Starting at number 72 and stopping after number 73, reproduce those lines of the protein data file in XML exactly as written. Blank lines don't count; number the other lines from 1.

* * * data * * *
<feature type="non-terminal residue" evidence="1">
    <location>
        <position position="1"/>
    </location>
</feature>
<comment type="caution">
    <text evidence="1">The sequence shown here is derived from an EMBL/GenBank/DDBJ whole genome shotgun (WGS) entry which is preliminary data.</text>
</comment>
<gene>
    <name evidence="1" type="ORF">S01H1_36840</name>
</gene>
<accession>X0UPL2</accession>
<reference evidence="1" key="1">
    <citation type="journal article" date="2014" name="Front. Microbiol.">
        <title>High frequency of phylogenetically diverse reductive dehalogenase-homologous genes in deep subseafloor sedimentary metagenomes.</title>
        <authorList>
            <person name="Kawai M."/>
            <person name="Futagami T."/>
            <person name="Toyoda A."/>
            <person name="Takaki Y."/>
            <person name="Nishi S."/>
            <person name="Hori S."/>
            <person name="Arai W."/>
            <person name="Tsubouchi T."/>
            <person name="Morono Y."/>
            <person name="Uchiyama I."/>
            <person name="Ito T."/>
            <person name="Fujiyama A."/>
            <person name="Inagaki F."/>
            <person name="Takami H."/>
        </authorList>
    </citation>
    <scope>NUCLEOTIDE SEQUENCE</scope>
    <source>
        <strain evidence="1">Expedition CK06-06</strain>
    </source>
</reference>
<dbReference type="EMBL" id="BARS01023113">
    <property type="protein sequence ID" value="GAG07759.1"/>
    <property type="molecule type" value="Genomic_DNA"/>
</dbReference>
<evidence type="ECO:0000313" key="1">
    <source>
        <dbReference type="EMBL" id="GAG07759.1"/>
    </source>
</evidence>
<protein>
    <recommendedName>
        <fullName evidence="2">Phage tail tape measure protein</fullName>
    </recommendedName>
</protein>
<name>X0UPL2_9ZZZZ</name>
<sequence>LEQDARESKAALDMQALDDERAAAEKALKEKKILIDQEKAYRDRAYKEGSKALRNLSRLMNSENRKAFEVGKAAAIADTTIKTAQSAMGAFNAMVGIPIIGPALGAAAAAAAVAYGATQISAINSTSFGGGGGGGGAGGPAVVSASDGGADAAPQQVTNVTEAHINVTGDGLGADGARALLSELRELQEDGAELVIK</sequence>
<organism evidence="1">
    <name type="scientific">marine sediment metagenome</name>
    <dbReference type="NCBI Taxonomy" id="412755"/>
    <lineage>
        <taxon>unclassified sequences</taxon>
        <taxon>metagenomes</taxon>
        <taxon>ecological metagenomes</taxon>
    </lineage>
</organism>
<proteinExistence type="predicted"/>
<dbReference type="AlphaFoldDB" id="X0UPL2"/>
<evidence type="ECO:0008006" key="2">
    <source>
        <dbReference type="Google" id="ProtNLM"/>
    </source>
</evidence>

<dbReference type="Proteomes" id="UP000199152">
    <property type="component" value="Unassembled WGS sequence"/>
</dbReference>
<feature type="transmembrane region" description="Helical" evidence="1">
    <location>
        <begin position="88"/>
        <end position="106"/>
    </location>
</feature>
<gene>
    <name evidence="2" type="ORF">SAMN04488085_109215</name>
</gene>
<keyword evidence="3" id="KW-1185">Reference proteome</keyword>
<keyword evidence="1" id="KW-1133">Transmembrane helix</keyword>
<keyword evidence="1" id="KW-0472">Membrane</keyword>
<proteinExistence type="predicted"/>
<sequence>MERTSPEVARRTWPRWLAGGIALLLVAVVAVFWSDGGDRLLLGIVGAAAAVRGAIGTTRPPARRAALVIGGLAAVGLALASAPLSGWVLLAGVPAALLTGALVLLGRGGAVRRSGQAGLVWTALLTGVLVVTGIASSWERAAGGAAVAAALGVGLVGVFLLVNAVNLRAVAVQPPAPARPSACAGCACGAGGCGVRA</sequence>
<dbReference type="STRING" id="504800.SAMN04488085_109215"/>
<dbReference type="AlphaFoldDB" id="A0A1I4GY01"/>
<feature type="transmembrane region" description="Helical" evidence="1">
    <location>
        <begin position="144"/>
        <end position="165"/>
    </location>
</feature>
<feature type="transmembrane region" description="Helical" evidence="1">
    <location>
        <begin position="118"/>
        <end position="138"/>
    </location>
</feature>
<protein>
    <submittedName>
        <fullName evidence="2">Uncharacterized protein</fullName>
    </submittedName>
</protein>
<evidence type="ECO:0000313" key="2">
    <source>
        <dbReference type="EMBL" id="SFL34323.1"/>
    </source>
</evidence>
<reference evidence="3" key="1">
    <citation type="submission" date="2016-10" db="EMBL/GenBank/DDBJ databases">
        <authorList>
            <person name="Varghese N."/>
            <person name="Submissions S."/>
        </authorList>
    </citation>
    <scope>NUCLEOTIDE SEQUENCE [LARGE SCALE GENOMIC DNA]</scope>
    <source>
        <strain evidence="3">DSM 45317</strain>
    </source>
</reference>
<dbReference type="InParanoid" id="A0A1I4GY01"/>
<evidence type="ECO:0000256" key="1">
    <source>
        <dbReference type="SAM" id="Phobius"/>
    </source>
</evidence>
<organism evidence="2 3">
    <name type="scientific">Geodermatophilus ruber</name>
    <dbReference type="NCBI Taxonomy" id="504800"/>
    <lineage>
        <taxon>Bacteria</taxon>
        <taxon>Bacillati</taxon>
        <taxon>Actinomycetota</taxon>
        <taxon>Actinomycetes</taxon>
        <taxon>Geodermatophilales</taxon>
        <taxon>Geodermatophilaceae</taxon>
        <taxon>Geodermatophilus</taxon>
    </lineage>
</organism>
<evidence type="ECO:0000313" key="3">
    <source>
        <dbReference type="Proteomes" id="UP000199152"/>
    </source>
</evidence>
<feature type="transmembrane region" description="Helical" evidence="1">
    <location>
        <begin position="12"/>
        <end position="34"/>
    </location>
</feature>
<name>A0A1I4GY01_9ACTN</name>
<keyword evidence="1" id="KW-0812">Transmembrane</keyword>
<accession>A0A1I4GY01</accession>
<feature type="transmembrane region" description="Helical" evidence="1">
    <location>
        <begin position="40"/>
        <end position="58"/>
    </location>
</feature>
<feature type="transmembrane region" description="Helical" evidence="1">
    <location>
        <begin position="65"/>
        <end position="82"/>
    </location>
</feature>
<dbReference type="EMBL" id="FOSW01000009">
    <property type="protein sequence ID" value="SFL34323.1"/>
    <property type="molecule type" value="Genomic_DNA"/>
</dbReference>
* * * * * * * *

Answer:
</dbReference>
<feature type="transmembrane region" description="Helical" evidence="1">